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Shocking: Imo PDP uncovers N68 billion fraud under Uzodinma

By Charles Eweta

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A war of words has broken out in Imo state between the government of Senator Hope Uzodinma and the opposition People’s Democratic Party, PDP, over the whereabouts of a whopping N68 billion which the opposition party insists has accrued to the twenty-seven local government areas in the state in the last seventeen months. According to the party, the government of Uzodinma has not done anything in the local areas to justify that such staggering amount was spent for common good.

In a piece authored by the Director-General of Imo State PDP New Media, Collins Opurozor, the party contended that, “For the last eighteen months that Uzodinma has run, or has pretended to run, the affairs of Imo state, records from the Federation Accounts Allocation Committee (FAAC) show that the local governments in the state ought to have all received their full allocations seventeen times. For clarity, the monthly allocations that accrue to Imo state from FAAC, which include her share of the VAT and 13% Derivation, are totally different from what the local governments in the state also receive. For instance, while Imo state got a total sum of N4.2 billion from FAAC in February 2020, the 27 LGAs in the state supposedly received another N3.89 billion. By September 2020, the figure for the LGAs had risen to N4.08 billion, and by the last allocation, which was in May 2021, the LGAs in Imo were supposed to have received a total of slightly below N68 billion under the watch of Uzodinma. This figure excludes 10% of the state’s IGR which in line with the provision of the law should also be disbursed to the LGAs through the Joint Accounts Allocation Committee (JAAC).”

Continuing, the party said, “The big questions are: where have these humongous sums gone to? What projects can be found in the local governments to justify these huge allocations? Does a governor have the right to tamper with local government funds? When last did a JAAC meeting hold in Imo state? When you go to Obowo, for instance, which should receive an average of N130 million monthly, what can you find there to justify that over N2.2 billion has come to that locality in the last seventeen months? What can Isiala Mbano show for the N146 million monthly allocations which it should receive? What has been done differently in Mbaitoli to prove that every month N178 million goes there and that in the last seventeen months over N3 billion has been utilized in making life better in that area? These are questions that Uzodinma should urgently answer.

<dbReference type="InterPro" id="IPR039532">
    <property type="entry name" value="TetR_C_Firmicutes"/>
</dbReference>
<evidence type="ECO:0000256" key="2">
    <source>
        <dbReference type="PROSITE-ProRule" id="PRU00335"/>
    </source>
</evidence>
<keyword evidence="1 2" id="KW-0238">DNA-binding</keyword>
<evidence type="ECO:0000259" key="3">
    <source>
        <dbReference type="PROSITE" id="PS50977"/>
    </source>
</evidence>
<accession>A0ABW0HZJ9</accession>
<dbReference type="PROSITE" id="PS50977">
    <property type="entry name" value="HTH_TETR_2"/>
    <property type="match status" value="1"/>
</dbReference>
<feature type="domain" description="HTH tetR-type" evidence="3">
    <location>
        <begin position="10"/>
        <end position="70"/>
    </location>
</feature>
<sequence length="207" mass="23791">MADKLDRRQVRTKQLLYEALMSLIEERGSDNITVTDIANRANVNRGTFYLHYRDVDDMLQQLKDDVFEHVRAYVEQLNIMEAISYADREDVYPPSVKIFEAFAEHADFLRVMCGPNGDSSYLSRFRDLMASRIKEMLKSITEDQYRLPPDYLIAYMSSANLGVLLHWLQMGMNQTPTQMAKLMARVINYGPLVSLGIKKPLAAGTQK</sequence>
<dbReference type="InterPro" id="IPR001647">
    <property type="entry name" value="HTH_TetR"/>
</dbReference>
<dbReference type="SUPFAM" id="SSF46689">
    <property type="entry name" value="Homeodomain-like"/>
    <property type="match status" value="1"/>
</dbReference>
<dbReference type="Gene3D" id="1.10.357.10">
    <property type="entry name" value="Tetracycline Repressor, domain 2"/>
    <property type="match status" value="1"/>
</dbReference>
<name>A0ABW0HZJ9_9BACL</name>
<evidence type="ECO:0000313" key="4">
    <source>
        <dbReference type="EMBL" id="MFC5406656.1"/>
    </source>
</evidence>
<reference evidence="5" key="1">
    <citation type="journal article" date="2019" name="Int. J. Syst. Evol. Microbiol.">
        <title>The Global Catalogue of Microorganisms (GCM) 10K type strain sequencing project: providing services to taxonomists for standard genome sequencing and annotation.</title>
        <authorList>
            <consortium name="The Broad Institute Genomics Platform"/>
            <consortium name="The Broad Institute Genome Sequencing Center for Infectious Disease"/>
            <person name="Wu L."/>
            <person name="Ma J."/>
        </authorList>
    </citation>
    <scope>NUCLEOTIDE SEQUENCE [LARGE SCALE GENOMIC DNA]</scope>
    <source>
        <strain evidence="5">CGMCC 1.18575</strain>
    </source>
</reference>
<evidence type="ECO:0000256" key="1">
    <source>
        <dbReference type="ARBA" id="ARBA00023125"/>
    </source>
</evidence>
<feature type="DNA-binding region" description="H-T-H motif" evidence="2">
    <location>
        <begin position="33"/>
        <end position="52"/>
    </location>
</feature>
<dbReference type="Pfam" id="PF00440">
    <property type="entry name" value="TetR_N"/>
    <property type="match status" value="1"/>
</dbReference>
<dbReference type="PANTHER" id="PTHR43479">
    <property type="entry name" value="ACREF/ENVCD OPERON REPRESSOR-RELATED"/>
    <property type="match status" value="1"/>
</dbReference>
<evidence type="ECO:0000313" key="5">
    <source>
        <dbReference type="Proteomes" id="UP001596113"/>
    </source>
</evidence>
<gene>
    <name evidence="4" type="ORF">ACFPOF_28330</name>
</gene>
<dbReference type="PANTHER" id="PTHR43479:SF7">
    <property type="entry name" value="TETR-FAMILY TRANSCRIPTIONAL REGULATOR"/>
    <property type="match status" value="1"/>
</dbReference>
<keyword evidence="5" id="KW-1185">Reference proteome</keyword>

“It is instructive to note in the recent past when Rt. Hon. Emeka Ihedioha was in office, all the local governments in Imo state had unfettered financial autonomy. To ensure that project funding guidelines were strictly adhered to, there was an LGA Project Monitoring Bureau. It was for that reason that the local governments under Gov Ihedioha within six months built twenty-seven ultramodern secretariats and provided the fulcrum for the incubation and development of sports through the construction of twenty-seven recreation centers across the state. The implication was that local talents in sports would be harnessed, and the energies of the young people channeled away from crime, since the opportunities in sports had been opened up to them. This was an effective soft security initiative. We also saw the local governments purchase earthmoving and construction equipment. Governance was returned to the people.

“The reality in Imo now is that even the local government workers are not paid their salaries. A recent memo by the Accountant General of Imo state to the Chairmen of the Interim Management Committees of the LGAs was requesting them to come forward with the lists of unpaid local government workers in the past one year. This is an aberration. Workers owed for a year? State Accountant General requesting to pay workers in another tier of government? This simply implies that allocations to the LGAs, which they can use to meet their first-line obligation of payment of salaries, never actually get to them.”

Opurozor further urged Imo people to rise up and begin to ask the government of Uzodinma some relevant questions about the whereabouts of the local government funds. For him, “Life in Imo has become a misery, and most rural areas have been totally cut off from their neighbours because of lack of access roads. The restiveness being witnessed today is in part the fallout of a system recently created in Imo which has shut the youths completely out of democratic dividends and has made despondency, even despair, to reign supreme.”

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